Competing with China

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A business owner recently asked Fresh Inc. what it would take his 42-employee business to effectively compete with China. Unfortunately, it seems this might be getting tougher, as China not only continues to be a source for cheap manufacturing labor, but also begins to move increasingly into R&D.

Until recently, China hasn't been known a strong player in R&D; however, in a September 1 BusinessWeek article, "China's Design Dream Team" (not yet available for free online), the writer notes that many large companies increasingly are tapping China's industrial designers, and in a June 2003 EETimes article, writer George Leopold writes that "about 200 joint research and development centers have been established in China since 1990." He also cites a report from the Henry L. Stimpson Center, which traced the evolving relationship between the U.S. and China in the area of R&D, and notes that increased foreign investment in Chinese R&D could mean more innovations and technologies are developed in China before the U.S.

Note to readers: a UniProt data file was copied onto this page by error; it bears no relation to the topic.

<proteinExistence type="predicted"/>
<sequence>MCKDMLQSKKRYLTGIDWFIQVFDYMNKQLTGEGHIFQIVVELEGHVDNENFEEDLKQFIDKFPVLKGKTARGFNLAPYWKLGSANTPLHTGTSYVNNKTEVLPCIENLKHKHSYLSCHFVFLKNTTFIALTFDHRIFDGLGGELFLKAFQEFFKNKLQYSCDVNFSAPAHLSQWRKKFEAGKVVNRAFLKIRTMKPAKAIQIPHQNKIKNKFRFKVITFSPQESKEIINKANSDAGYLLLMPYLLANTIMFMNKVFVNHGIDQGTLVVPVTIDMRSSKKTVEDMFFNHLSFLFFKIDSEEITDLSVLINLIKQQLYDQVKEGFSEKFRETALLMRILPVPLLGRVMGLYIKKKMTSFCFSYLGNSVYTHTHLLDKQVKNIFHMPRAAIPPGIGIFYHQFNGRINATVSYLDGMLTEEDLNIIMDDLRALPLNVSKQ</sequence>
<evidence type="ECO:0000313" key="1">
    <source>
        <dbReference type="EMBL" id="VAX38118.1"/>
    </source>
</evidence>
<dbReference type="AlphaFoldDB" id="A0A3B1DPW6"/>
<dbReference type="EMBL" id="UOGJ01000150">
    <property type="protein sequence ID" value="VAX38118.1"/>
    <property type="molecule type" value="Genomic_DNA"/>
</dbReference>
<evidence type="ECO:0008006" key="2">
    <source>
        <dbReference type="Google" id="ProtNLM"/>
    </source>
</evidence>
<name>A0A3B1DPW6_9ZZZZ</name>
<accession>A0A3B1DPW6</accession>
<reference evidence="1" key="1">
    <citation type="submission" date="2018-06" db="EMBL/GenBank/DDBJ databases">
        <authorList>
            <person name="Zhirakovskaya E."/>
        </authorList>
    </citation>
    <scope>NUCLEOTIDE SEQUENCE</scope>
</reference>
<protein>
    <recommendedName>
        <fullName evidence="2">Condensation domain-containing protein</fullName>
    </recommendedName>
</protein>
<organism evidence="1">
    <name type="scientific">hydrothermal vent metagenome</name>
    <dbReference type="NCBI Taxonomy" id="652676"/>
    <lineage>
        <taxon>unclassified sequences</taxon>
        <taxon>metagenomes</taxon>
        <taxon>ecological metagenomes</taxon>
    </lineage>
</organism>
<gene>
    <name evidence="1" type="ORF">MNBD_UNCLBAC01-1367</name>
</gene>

What does this all mean to the smaller company trying to compete with China? First, as was noted in EETimes' article, the Chinese are better known at this point for design than research, and research and core technologies, at the moment, are being kept stateside by most large businesses. But for small manufacturers, increased R&D in China could mean increased competition from foreign-made goods.

As the Henry L. Stimpson report notes: "China boasts a large pool of talented researchers and a growing number of experienced returnees from abroad who are likely to be more capable -- as well as more quickly able -- than most in developing countries to leverage newly introduced technological advances and know-how gained through foreign-invested R&D." In essense, increased investment in foreign R&D could strengthen developing countries ability to not only develop products but also sell them cheaper than U.S. competitors.

Last updated: Aug 29, 2003




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